June 10, the Hungarian ruling party, Fidesz, introduced an amendment that would severely restrict freedom of speech and children’s rights by banning LGBTQI-themed educational programs and public service advertisements. Out of Hungarian LGBTQI people, 42% have thought about suicide and 30% have attempted it. This new amendment – which eerily mimics the Russian propaganda law – would further poison public opinion.
In an attempt to strengthen its Eastern ties and serve foreign economic needs, Fidesz would be willing to sacrifice freedom of speech and the concerns of LGBTQI children. The Hungarian government frequently vetoes the European Union’s declarations against the totalitarian regimes of China and Russia, while copying their antidemocratic ways, which goes against those European values that most Hungarian citizens consider important. Now, further mimicking China and Russia, the government would turn on its own citizens.
Following in Russian footsteps, Fidesz has introduced a propaganda law unheard of in other European countries. They would ban the “portrayal and promotion of gender identity different from sex assigned at birth, the change of sex and homosexuality” in schools and in public service advertisements for persons under 18. As if homosexuality, bisexuality or being transgender was something that you get as a shiny gift on your 18th birthday. However, sexual orientation and gender identity is a natural attribute of us all. This step endangers the mental health of LGBTQI youth by making it harder for them to receive preventive education and affirmative support in due time. They have a right to an education which helps them develop into healthy, fully rounded people, which means they should receive relevant and comprehensive information about sexuality and family life. The European Court of Human Rights has emphasised that legislations like this only strengthen prejudice and homophobia, which is incompatible with democratic values. If the bill passes children will be even more vulnerable to bullying, even though the situation is already grave: according to a survey from 2020, half of the responding teachers experienced prejudice towards LGBTQI people among their students. The government is trying to ban exactly those informative, sensitivity trainings that could help fight these prejudices.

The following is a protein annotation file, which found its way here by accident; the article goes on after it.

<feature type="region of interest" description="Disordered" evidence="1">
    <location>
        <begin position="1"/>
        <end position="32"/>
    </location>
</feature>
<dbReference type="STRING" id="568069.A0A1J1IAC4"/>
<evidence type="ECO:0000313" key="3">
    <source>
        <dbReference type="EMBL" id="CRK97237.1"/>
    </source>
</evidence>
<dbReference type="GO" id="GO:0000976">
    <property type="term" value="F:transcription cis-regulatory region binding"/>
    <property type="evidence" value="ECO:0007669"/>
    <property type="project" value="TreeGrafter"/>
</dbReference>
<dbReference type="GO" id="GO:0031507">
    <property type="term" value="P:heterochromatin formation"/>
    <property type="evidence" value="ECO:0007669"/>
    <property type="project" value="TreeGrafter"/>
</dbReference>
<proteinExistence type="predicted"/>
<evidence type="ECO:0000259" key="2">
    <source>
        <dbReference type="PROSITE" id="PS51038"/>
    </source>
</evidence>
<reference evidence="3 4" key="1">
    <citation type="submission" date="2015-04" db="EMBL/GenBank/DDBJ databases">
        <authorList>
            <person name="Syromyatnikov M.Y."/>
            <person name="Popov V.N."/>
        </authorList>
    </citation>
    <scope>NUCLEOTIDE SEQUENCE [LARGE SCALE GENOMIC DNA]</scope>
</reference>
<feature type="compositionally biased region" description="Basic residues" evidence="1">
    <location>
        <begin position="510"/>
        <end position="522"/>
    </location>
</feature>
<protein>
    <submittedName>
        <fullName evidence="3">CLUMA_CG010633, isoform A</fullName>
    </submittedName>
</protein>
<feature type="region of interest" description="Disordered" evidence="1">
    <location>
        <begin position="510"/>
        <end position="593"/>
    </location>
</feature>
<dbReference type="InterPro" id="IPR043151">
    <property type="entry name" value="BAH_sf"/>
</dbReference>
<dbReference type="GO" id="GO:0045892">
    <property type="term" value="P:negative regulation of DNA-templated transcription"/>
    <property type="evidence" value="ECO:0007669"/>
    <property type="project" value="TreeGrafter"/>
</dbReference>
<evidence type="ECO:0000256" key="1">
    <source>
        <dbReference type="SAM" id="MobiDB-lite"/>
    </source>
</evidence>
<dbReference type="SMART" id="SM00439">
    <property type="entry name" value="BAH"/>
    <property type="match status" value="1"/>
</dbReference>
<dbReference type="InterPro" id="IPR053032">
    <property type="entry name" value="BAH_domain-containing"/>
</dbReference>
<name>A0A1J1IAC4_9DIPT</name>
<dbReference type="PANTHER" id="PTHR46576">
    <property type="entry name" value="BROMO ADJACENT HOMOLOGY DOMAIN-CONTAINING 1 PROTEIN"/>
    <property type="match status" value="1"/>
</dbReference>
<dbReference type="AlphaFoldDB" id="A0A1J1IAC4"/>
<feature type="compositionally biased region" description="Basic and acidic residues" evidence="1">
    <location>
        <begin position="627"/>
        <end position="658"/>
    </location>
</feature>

According to a study conducted by Háttér Society in 2017 on the National School Environment, more than half of LGBTQI youth have felt unsafe at school because of their sexual orientation, and 37% because of their gender self-expression. Nearly two-thirds of LGBTQI students were verbally harassed for their sexual orientation, and more than half for their sexual self-expression. Lastly, 13% of LGBTQI students were subject to physical abuse at school because of their sexual orientation and 10% because of their gender identity or gender self-expression: they were hit, kicked, or wounded with some object.